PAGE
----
20 JUN 2017 by ideonexus

## Blending and Segmenting Sounds to Instill Phoneme Awareness

One activity is segmenting sounds and then blending them together using both real words and nonsense words. This activity gives students practice manipulating phenomes and is consistent with the research supporting stimulation of both posterior processing systems (McCandliss, Cohen, & Dehaene, 2003). Another activity is oral blending and segmenting paired with letters. This process may help students practice the alphabetic principle (the establishment of a correspondence between a phonem...

02 SEP 2016 by ideonexus

## Math Exercise: Multiple Approaches to Problem-Solving

For example, if the problem was to fi nd the answer to 8 × 6, students may suggest three options: memorizing the multiplication table for 6, knowing that 8 × 5 = 40 and adding another 8 to equal 48, or adding a column of six 8s. Allowing students to personally choose among approaches all confi rmed as correct and to support their choice will increase their comfort levels. Th is process also builds math logic, intuition, and reasoning skills that extend into other academic subjects and real-...
Folksonomies: education games math exercises
Folksonomies: education games math exercises
1  notes

09 AUG 2014 by ideonexus

## Phoneme Exercises

Start simple, recommends Karen Tankersley in her ASCD book The Threads of Reading: Strategies for Literacy Development (2003): Introduce beginning sounds first. Add medial and final sounds after the child has mastered the beginning sounds. Select one-syllable words that isolate the initial letter. This method lets children clearly hear the individual sound being made. As you speak the word (e.g., pat), draw out the sound of the initial letter so students can clearly hear the sound as it i...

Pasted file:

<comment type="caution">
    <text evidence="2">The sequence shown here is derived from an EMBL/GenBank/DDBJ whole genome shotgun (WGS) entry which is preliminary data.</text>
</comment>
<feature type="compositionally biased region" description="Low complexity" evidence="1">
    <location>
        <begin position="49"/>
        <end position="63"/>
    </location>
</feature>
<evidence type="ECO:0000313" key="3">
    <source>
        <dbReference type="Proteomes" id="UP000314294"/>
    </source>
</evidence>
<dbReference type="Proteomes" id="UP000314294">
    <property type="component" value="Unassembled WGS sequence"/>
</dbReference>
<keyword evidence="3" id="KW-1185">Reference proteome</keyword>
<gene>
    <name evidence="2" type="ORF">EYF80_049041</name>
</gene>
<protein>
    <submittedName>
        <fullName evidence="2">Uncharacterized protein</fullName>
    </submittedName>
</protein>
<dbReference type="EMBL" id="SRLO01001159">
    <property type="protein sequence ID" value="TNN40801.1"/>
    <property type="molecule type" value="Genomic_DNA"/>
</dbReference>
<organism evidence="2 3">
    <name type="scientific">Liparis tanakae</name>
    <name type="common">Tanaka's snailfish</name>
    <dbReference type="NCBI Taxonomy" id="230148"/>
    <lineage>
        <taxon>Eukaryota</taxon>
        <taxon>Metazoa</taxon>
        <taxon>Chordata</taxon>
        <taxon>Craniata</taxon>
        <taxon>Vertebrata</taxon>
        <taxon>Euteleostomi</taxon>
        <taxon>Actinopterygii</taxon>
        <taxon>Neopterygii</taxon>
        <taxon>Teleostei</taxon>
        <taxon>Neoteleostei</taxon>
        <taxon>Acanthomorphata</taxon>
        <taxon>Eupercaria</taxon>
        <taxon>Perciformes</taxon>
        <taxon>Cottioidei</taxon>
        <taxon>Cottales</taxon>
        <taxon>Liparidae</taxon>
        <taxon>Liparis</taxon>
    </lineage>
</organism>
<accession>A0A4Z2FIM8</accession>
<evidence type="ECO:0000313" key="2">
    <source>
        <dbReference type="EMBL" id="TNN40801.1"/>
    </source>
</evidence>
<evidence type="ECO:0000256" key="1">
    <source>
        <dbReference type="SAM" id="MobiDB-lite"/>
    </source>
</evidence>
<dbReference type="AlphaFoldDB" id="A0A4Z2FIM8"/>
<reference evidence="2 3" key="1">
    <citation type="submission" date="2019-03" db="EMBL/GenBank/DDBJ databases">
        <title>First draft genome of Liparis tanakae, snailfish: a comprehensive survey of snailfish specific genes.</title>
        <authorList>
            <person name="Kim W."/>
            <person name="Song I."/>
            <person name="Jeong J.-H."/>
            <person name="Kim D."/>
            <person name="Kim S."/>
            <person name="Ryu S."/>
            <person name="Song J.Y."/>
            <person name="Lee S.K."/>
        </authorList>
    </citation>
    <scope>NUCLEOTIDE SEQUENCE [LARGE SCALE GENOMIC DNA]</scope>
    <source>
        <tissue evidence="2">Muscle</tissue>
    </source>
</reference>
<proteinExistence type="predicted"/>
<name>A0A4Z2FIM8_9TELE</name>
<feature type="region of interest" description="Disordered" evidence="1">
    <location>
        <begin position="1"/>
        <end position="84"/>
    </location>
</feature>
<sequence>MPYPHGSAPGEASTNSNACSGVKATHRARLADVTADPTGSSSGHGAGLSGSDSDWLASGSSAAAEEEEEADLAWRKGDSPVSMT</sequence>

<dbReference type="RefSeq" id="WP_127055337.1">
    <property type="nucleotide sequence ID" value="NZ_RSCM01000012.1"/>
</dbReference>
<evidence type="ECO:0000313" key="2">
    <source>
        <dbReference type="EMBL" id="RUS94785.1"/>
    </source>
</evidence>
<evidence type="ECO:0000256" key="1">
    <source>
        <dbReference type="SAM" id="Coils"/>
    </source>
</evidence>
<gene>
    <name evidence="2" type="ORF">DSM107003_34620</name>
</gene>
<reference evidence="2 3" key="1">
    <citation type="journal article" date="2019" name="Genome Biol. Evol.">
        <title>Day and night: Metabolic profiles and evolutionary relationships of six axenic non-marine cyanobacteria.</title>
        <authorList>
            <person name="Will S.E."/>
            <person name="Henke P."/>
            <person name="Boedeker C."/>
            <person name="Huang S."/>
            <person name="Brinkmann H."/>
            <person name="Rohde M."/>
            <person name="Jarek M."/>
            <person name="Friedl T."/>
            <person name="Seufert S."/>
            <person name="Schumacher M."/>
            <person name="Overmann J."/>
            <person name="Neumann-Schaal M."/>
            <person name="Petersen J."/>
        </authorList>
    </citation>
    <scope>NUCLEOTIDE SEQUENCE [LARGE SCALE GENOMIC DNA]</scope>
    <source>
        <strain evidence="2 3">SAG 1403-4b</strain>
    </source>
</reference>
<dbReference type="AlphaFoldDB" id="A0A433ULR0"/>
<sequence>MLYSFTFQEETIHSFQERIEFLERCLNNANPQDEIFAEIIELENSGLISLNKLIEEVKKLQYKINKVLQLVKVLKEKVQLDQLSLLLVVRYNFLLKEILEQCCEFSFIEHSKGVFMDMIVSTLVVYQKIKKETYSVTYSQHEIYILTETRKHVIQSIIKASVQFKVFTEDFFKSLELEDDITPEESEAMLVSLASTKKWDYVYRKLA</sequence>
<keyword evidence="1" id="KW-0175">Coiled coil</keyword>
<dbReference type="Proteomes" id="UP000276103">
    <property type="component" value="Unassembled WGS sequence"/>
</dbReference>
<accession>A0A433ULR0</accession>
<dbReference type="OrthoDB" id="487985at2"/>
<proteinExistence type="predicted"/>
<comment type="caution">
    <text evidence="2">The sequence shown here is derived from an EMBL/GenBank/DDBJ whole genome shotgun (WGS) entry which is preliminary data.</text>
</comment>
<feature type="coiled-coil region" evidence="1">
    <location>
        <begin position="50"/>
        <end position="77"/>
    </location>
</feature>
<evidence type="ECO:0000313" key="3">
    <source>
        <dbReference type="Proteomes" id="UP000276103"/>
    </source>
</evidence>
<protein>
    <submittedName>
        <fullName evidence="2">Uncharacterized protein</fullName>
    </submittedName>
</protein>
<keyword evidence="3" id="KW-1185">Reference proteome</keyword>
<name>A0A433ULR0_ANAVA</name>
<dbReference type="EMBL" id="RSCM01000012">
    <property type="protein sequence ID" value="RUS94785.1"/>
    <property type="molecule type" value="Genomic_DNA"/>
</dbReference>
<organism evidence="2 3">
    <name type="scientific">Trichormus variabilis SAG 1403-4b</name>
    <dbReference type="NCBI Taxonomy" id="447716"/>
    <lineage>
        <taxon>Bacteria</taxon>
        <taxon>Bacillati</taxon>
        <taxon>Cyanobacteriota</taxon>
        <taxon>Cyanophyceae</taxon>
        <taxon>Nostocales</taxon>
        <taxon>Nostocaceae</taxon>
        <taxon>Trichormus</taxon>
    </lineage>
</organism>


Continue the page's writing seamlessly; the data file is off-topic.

1  notes

23 AUG 2012 by ideonexus

## A Plan for the Improvement of English Spelling

For example, in Year 1 that useless letter c would be dropped to be replased either by k or s, and likewise x would no longer be part of the alphabet. The only kase in which c would be retained would be the ch formation, which will be dealt with later. Year 2 might reform w spelling, so that which and one would take the same konsonant, wile Year 3 might well abolish y replasing it with i and Iear 4 might fiks the g/j anomali wonse and for all. Jenerally, then, the improvement would kontinue...
1  notes

Mark Twain's clever observation of how to simplify English spelling.